In April 2012, four leading botanic gardens: the Royal Botanic Gardens, Kew (RBG Kew), the Royal Botanic Garden Edinburgh (RBGE), The New York Botanical Garden (NYBG) and the Missouri Botanical Garden (MBG), announced plans to develop the World Flora—the first modern, online catalogue of the world’s plants—to be made available by the year 2020. Read more about this here and download an information paper about the World Flora on-line project here.
The Convention on International Trade in Endangered Species (CITES) adopts standard references (checklists) to be used by Parties when referring to the scientific names of species that are, or may become, threatened by trade. These references inform the accepted names that should be used on CITES permits and annual reports. They also include, where possible, major synonyms. The standard references are updated at every Conference of the Parties (CoP) based on the recommendations of the CITES Animals and Plants Committees. The list of standard references is included in a CITES Resolution on Standard Nomenclature (for flora see Annex 2). Various publications have also been produced by both the CITES Secretariat and individual CITES Parties.
Please also check in the database of Tools of Resources for Case Studies relevant to this target.
The first definitive list of plant species for the Global Strategy for Plant Conservation was published at www.theplantlist.org in December 2010. Version 1.1, of the Plant List was released in September 2013. It includes: 642 plant families, 17,020 plant genera and 1,064,035 scientific plant names of species rank. Of these 350,699 are accepted species names and 242,712 names are yet to be resolved.
A number of initiatives are currently in place that address this Target:
The World Flora Online Project
The Global Plants Initiative – digitisation of herbarium records
The development of National floras – many of which are now available electronically and accessible on-line.
In October 2012 the World Flora Online project was launched in India, at the 11th Conference of the Parties to the CBD (Convention on Biological Diversity) . The aim of the project is to achieve a comprehensive and authoritative ‘online flora of all known plants’ by 2020 with the collaboration of botanical institutions. The World Flora Online aims to deliver:
Scientific names - Accepted names and synonyms from a revised and updated version of The Plant List, with the option of non consensus names.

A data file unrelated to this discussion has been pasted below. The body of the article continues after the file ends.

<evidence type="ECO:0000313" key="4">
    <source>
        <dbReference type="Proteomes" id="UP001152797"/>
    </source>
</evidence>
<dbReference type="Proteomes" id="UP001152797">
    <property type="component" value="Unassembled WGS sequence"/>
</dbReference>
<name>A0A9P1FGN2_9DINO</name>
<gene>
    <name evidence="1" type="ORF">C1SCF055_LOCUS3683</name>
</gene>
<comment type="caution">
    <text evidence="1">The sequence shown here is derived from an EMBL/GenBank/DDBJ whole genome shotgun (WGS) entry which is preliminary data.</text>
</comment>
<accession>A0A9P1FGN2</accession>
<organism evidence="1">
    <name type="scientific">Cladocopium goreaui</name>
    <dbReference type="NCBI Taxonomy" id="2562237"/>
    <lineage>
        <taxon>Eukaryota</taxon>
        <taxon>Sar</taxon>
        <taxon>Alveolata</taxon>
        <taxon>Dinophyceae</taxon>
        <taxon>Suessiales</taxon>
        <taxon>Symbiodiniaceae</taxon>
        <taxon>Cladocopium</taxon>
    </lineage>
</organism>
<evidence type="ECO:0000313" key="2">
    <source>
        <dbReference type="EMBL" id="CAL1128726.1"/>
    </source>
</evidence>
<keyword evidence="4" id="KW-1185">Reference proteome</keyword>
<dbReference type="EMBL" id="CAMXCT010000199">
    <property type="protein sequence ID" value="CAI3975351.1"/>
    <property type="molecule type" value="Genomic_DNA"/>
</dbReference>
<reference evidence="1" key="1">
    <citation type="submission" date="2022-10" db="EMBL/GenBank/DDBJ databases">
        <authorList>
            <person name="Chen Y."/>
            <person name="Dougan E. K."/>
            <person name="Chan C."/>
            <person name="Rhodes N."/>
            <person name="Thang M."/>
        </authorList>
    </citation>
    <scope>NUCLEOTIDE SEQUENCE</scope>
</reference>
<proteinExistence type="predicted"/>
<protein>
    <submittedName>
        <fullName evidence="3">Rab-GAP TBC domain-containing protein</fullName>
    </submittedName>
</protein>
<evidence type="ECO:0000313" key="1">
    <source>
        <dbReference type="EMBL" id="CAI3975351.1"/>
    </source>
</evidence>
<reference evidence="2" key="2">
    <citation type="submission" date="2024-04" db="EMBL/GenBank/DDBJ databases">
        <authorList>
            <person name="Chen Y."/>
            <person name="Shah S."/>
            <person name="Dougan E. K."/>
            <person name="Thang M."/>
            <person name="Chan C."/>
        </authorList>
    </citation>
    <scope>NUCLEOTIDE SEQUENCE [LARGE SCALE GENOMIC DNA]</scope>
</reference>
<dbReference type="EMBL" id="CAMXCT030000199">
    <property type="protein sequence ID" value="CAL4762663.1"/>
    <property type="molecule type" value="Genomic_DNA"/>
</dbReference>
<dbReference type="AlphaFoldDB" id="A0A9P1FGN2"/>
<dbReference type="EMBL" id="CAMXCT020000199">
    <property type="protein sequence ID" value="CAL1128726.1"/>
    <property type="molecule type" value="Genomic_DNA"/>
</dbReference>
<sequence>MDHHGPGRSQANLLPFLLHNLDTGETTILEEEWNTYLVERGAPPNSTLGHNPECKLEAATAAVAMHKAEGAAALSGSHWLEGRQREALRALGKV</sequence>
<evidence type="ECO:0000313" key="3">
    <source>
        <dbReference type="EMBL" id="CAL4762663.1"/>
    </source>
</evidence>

Classification links to higher lever taxa- genera, family, class and divisions based on the current APG 3 classification.
Descriptions- options to have multiple descriptions associated with the species on a taxonomic and regional level
Images- drawing, photographs herbaiumn speicmens with high resolution detail
Distributions – national level distribution
In January, 2013 the Memorandum of Understanding on the World Flora Online, was opened for signature. By 2014, 20 institutions and organisations have signed the MOU which marks official establishment in the botanical community, several additional organisations have shown interest and are expected to sign. More information is available here
This is a UK based collaboration involving leading biodiversity institutions; RBG Kew, the Natural History Museum (NHM) and Oxford University. Together they plan to build an online web resource for monocots - e-monocot (http://e-monocot.org/) . Primarily aimed at biologist and environmental scientists but also available to all users which include volunteers and the general public. This resource aims to provide information such as nomenclature, taxonomic descriptions, images, identification guides, and geographical, with additional information focusing on ecological, DNA sequence and conservation.
This international project aims to digitalize herbaria specimens making plant type specimens more widely accessible. The partners include over 270 institutions in more than 70 countries. In Paris for example, the MNHN (Muséum national d'Histoire Naturelle) has digitized 6 million vascular plant specimens with 25% documented from Africa, 18% of specimens have been digitized for France and Asia .The scanned images can be viewed at this web link http://science.mnhn.fr/institution/mnhn/search. In addition the server contains a total of 3 million digitized cryptogams.
Please contact us if you have any questions, comments and suggestions related to this target.